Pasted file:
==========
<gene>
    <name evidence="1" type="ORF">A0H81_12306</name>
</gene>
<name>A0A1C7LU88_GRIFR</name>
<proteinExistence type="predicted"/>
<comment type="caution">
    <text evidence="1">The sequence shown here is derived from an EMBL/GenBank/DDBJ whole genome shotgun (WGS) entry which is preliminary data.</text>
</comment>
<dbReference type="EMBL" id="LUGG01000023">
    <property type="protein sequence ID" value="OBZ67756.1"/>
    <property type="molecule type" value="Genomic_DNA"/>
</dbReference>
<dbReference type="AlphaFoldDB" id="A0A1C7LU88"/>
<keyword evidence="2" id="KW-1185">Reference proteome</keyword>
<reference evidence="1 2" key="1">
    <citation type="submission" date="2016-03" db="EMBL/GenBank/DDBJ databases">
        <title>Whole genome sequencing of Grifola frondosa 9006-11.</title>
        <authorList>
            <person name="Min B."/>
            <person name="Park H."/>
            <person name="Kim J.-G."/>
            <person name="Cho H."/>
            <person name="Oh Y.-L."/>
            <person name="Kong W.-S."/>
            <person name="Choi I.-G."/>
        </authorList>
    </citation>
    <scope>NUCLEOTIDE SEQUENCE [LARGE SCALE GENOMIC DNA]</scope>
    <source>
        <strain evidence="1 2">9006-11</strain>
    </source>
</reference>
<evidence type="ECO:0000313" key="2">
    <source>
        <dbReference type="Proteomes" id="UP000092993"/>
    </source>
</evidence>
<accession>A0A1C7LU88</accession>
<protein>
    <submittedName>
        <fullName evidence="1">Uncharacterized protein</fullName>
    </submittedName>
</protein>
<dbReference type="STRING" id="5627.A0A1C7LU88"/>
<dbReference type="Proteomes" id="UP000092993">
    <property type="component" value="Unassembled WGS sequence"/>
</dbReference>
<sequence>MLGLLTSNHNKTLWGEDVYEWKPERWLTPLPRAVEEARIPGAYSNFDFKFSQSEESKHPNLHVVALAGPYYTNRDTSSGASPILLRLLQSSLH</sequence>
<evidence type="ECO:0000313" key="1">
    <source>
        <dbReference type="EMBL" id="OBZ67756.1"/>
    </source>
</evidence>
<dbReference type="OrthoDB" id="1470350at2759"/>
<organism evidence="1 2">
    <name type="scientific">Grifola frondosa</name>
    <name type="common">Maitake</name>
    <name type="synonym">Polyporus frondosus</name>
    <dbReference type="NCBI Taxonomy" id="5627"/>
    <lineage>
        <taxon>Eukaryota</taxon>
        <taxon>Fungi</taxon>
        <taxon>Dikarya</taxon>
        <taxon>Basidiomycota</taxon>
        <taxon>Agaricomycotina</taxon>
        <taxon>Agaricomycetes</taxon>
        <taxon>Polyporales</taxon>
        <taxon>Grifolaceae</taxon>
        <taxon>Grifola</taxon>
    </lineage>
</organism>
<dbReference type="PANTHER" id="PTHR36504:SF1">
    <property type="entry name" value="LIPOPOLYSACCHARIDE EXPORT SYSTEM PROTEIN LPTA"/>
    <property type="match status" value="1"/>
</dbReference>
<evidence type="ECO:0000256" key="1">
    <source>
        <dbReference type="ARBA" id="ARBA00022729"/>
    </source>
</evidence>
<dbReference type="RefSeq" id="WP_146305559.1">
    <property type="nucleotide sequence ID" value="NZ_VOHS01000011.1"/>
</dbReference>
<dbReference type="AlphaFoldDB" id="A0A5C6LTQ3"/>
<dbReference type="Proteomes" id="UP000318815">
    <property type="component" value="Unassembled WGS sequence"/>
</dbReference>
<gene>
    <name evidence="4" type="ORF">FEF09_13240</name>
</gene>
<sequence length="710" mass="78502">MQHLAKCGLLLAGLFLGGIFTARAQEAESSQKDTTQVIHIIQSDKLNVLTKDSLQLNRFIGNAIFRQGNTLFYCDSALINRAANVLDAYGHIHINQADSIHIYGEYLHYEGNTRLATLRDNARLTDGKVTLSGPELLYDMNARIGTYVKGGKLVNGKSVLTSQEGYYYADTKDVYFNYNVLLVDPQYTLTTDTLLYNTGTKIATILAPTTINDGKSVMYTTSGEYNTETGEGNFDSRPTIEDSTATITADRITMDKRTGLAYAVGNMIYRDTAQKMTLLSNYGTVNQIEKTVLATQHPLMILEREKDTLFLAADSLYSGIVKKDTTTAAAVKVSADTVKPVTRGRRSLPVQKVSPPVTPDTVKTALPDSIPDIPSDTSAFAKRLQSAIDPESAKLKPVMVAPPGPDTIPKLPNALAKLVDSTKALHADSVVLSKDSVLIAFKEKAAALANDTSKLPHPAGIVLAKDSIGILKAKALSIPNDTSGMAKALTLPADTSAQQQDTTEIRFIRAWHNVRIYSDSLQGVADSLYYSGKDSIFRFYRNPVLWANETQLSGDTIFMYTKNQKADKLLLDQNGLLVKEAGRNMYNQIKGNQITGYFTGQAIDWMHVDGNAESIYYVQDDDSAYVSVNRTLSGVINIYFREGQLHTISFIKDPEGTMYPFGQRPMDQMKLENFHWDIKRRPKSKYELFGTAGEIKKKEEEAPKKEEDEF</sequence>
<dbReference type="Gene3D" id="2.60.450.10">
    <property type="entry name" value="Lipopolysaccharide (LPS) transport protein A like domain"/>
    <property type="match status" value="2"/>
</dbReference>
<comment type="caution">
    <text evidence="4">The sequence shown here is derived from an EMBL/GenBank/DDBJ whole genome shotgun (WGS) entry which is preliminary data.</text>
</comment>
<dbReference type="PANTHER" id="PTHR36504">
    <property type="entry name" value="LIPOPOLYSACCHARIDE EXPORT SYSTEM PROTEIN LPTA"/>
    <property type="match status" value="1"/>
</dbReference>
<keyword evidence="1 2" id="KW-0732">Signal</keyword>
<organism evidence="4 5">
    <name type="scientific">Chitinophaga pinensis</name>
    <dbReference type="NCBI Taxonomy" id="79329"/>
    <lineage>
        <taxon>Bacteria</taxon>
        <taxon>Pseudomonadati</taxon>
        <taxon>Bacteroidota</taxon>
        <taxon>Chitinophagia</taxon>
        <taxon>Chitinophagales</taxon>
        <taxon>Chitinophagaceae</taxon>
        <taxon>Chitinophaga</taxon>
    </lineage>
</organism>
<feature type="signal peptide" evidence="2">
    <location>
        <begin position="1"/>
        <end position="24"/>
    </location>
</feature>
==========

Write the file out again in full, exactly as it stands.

<gene>
    <name evidence="1" type="ORF">A0H81_12306</name>
</gene>
<name>A0A1C7LU88_GRIFR</name>
<proteinExistence type="predicted"/>
<comment type="caution">
    <text evidence="1">The sequence shown here is derived from an EMBL/GenBank/DDBJ whole genome shotgun (WGS) entry which is preliminary data.</text>
</comment>
<dbReference type="EMBL" id="LUGG01000023">
    <property type="protein sequence ID" value="OBZ67756.1"/>
    <property type="molecule type" value="Genomic_DNA"/>
</dbReference>
<dbReference type="AlphaFoldDB" id="A0A1C7LU88"/>
<keyword evidence="2" id="KW-1185">Reference proteome</keyword>
<reference evidence="1 2" key="1">
    <citation type="submission" date="2016-03" db="EMBL/GenBank/DDBJ databases">
        <title>Whole genome sequencing of Grifola frondosa 9006-11.</title>
        <authorList>
            <person name="Min B."/>
            <person name="Park H."/>
            <person name="Kim J.-G."/>
            <person name="Cho H."/>
            <person name="Oh Y.-L."/>
            <person name="Kong W.-S."/>
            <person name="Choi I.-G."/>
        </authorList>
    </citation>
    <scope>NUCLEOTIDE SEQUENCE [LARGE SCALE GENOMIC DNA]</scope>
    <source>
        <strain evidence="1 2">9006-11</strain>
    </source>
</reference>
<evidence type="ECO:0000313" key="2">
    <source>
        <dbReference type="Proteomes" id="UP000092993"/>
    </source>
</evidence>
<accession>A0A1C7LU88</accession>
<protein>
    <submittedName>
        <fullName evidence="1">Uncharacterized protein</fullName>
    </submittedName>
</protein>
<dbReference type="STRING" id="5627.A0A1C7LU88"/>
<dbReference type="Proteomes" id="UP000092993">
    <property type="component" value="Unassembled WGS sequence"/>
</dbReference>
<sequence>MLGLLTSNHNKTLWGEDVYEWKPERWLTPLPRAVEEARIPGAYSNFDFKFSQSEESKHPNLHVVALAGPYYTNRDTSSGASPILLRLLQSSLH</sequence>
<evidence type="ECO:0000313" key="1">
    <source>
        <dbReference type="EMBL" id="OBZ67756.1"/>
    </source>
</evidence>
<dbReference type="OrthoDB" id="1470350at2759"/>
<organism evidence="1 2">
    <name type="scientific">Grifola frondosa</name>
    <name type="common">Maitake</name>
    <name type="synonym">Polyporus frondosus</name>
    <dbReference type="NCBI Taxonomy" id="5627"/>
    <lineage>
        <taxon>Eukaryota</taxon>
        <taxon>Fungi</taxon>
        <taxon>Dikarya</taxon>
        <taxon>Basidiomycota</taxon>
        <taxon>Agaricomycotina</taxon>
        <taxon>Agaricomycetes</taxon>
        <taxon>Polyporales</taxon>
        <taxon>Grifolaceae</taxon>
        <taxon>Grifola</taxon>
    </lineage>
</organism>
<dbReference type="PANTHER" id="PTHR36504:SF1">
    <property type="entry name" value="LIPOPOLYSACCHARIDE EXPORT SYSTEM PROTEIN LPTA"/>
    <property type="match status" value="1"/>
</dbReference>
<evidence type="ECO:0000256" key="1">
    <source>
        <dbReference type="ARBA" id="ARBA00022729"/>
    </source>
</evidence>
<dbReference type="RefSeq" id="WP_146305559.1">
    <property type="nucleotide sequence ID" value="NZ_VOHS01000011.1"/>
</dbReference>
<dbReference type="AlphaFoldDB" id="A0A5C6LTQ3"/>
<dbReference type="Proteomes" id="UP000318815">
    <property type="component" value="Unassembled WGS sequence"/>
</dbReference>
<gene>
    <name evidence="4" type="ORF">FEF09_13240</name>
</gene>
<sequence length="710" mass="78502">MQHLAKCGLLLAGLFLGGIFTARAQEAESSQKDTTQVIHIIQSDKLNVLTKDSLQLNRFIGNAIFRQGNTLFYCDSALINRAANVLDAYGHIHINQADSIHIYGEYLHYEGNTRLATLRDNARLTDGKVTLSGPELLYDMNARIGTYVKGGKLVNGKSVLTSQEGYYYADTKDVYFNYNVLLVDPQYTLTTDTLLYNTGTKIATILAPTTINDGKSVMYTTSGEYNTETGEGNFDSRPTIEDSTATITADRITMDKRTGLAYAVGNMIYRDTAQKMTLLSNYGTVNQIEKTVLATQHPLMILEREKDTLFLAADSLYSGIVKKDTTTAAAVKVSADTVKPVTRGRRSLPVQKVSPPVTPDTVKTALPDSIPDIPSDTSAFAKRLQSAIDPESAKLKPVMVAPPGPDTIPKLPNALAKLVDSTKALHADSVVLSKDSVLIAFKEKAAALANDTSKLPHPAGIVLAKDSIGILKAKALSIPNDTSGMAKALTLPADTSAQQQDTTEIRFIRAWHNVRIYSDSLQGVADSLYYSGKDSIFRFYRNPVLWANETQLSGDTIFMYTKNQKADKLLLDQNGLLVKEAGRNMYNQIKGNQITGYFTGQAIDWMHVDGNAESIYYVQDDDSAYVSVNRTLSGVINIYFREGQLHTISFIKDPEGTMYPFGQRPMDQMKLENFHWDIKRRPKSKYELFGTAGEIKKKEEEAPKKEEDEF</sequence>
<dbReference type="Gene3D" id="2.60.450.10">
    <property type="entry name" value="Lipopolysaccharide (LPS) transport protein A like domain"/>
    <property type="match status" value="2"/>
</dbReference>
<comment type="caution">
    <text evidence="4">The sequence shown here is derived from an EMBL/GenBank/DDBJ whole genome shotgun (WGS) entry which is preliminary data.</text>
</comment>
<dbReference type="PANTHER" id="PTHR36504">
    <property type="entry name" value="LIPOPOLYSACCHARIDE EXPORT SYSTEM PROTEIN LPTA"/>
    <property type="match status" value="1"/>
</dbReference>
<keyword evidence="1 2" id="KW-0732">Signal</keyword>
<organism evidence="4 5">
    <name type="scientific">Chitinophaga pinensis</name>
    <dbReference type="NCBI Taxonomy" id="79329"/>
    <lineage>
        <taxon>Bacteria</taxon>
        <taxon>Pseudomonadati</taxon>
        <taxon>Bacteroidota</taxon>
        <taxon>Chitinophagia</taxon>
        <taxon>Chitinophagales</taxon>
        <taxon>Chitinophagaceae</taxon>
        <taxon>Chitinophaga</taxon>
    </lineage>
</organism>
<feature type="signal peptide" evidence="2">
    <location>
        <begin position="1"/>
        <end position="24"/>
    </location>
</feature>